All of those boarding schools that train the elite's youth for rule study and apply this work while the "masses" get to read such literary trash as Harry Potter and works about zombies and vampires at public schools. "Class struggle" from the point oif view of the elites is Caesar's "divide and conquer" campaign writ large throughout history.
America's class struggle is different. The proverbial masses were divided some years ago. The middle class targeted the poor, and the rich bide their time, waiting to move in the for the kill, finishing off the middle class. It's not a situation of "the 1% vs. the 99%."
"The movement sought increased access to a patently unjust and corrupt system that was built and predicated upon the debasement and exploitation of the very persons the movement sought to elevate.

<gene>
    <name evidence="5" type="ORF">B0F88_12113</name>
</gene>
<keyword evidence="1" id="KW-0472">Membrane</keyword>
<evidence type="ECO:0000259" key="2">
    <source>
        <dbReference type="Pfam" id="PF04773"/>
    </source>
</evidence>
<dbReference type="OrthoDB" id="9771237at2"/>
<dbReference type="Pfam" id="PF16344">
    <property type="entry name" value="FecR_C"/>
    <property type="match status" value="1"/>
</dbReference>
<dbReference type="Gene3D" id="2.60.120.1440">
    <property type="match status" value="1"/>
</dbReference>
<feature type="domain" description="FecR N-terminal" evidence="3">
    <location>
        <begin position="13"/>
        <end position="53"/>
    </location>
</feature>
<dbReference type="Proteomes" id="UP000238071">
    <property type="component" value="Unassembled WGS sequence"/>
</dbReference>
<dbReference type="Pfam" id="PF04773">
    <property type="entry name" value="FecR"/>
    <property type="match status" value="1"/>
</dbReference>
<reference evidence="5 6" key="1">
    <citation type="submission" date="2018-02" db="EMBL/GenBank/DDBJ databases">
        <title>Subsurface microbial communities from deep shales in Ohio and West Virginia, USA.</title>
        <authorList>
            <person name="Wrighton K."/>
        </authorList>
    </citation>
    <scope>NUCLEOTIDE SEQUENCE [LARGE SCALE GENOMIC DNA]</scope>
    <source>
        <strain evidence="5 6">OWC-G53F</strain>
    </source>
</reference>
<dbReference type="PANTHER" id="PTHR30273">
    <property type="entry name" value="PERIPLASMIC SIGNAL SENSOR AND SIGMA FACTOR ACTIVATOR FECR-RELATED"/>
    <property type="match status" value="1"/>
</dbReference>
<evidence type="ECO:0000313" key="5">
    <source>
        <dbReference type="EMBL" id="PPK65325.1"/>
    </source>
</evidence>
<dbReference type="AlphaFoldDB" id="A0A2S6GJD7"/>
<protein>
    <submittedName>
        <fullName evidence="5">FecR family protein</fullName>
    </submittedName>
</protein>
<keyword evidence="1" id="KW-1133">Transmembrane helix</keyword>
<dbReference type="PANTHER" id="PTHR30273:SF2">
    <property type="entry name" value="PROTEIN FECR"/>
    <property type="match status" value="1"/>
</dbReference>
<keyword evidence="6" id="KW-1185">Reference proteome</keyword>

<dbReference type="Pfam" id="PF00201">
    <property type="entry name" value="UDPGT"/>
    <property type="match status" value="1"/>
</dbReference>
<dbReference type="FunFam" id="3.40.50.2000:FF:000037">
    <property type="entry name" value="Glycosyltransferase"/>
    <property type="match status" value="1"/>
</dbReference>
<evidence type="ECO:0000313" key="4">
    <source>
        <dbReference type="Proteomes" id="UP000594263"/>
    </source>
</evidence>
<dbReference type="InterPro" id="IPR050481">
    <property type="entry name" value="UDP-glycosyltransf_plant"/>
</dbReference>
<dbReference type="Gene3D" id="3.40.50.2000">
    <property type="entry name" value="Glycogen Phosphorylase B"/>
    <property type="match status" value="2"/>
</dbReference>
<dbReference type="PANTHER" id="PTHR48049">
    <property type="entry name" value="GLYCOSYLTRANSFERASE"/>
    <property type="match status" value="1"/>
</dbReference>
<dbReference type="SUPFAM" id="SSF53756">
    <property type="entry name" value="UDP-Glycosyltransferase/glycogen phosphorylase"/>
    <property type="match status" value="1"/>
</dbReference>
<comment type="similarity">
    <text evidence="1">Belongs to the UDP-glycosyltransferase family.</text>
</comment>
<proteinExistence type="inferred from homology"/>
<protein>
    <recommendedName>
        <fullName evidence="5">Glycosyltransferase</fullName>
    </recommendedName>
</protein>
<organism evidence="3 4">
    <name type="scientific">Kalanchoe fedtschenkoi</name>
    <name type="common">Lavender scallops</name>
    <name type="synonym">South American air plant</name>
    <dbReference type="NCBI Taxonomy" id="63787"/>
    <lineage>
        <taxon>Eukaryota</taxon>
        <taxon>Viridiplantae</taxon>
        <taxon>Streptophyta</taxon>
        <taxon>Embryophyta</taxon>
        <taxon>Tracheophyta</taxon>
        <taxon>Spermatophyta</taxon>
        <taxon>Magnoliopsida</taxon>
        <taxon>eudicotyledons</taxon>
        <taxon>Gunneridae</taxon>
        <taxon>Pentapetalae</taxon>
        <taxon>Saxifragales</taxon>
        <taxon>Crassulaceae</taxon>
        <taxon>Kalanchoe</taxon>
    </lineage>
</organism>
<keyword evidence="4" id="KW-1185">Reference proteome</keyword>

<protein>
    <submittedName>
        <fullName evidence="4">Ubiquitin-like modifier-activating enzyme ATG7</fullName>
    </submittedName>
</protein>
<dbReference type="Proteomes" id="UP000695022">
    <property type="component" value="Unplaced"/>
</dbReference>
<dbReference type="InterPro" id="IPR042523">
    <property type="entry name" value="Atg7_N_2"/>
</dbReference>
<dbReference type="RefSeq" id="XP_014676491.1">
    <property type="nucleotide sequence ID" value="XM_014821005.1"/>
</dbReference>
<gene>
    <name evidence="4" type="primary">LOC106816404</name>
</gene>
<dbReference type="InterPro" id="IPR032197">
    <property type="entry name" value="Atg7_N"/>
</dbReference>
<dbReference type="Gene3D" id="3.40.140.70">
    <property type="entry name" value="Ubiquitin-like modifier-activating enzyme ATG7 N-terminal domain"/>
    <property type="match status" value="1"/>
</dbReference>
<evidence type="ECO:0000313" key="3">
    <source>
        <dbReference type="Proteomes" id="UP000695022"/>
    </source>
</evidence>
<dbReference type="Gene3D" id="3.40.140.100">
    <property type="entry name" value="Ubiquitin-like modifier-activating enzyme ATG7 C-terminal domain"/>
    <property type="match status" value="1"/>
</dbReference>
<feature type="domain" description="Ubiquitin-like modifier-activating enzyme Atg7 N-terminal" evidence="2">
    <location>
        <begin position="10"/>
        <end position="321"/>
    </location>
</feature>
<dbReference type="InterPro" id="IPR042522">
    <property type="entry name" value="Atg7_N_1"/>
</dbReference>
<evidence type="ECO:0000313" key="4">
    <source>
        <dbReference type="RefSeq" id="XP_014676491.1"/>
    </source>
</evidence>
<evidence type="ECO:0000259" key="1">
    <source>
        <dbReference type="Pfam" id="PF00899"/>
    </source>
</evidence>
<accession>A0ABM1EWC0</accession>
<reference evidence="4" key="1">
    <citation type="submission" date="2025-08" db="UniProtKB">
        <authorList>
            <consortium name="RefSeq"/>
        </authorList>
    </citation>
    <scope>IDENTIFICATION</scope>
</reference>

Inotherwords, the only real way to get discernible change is to change our society altogether. Martin Luther King Junior wanted a different kind of a society, but, unfortunately, he was killed before he even got to implement his agenda.
This is exactly what Caesar did in Gaul--only instead of economic class he used ethnic grouping for his strategy. The entire point of divide and conquer is break down a mass of people into managable chunks and demolish the groupings one by one.
When the 99% are subdivided (and made suspicious of and contentious towards one another) they are easy pickings for a determined and united foe to vanquish.
Martin Luther King Jr., however, had no intention of using socioeconomic class in order to get a divide and conquer strategy. On the contrary, he was into uniting people together.
Just asking: Why in the hell was George Bush allowed to march? George Bush is an insult to all the brave people that died on the infamous bloody Sunday march 50 years ago.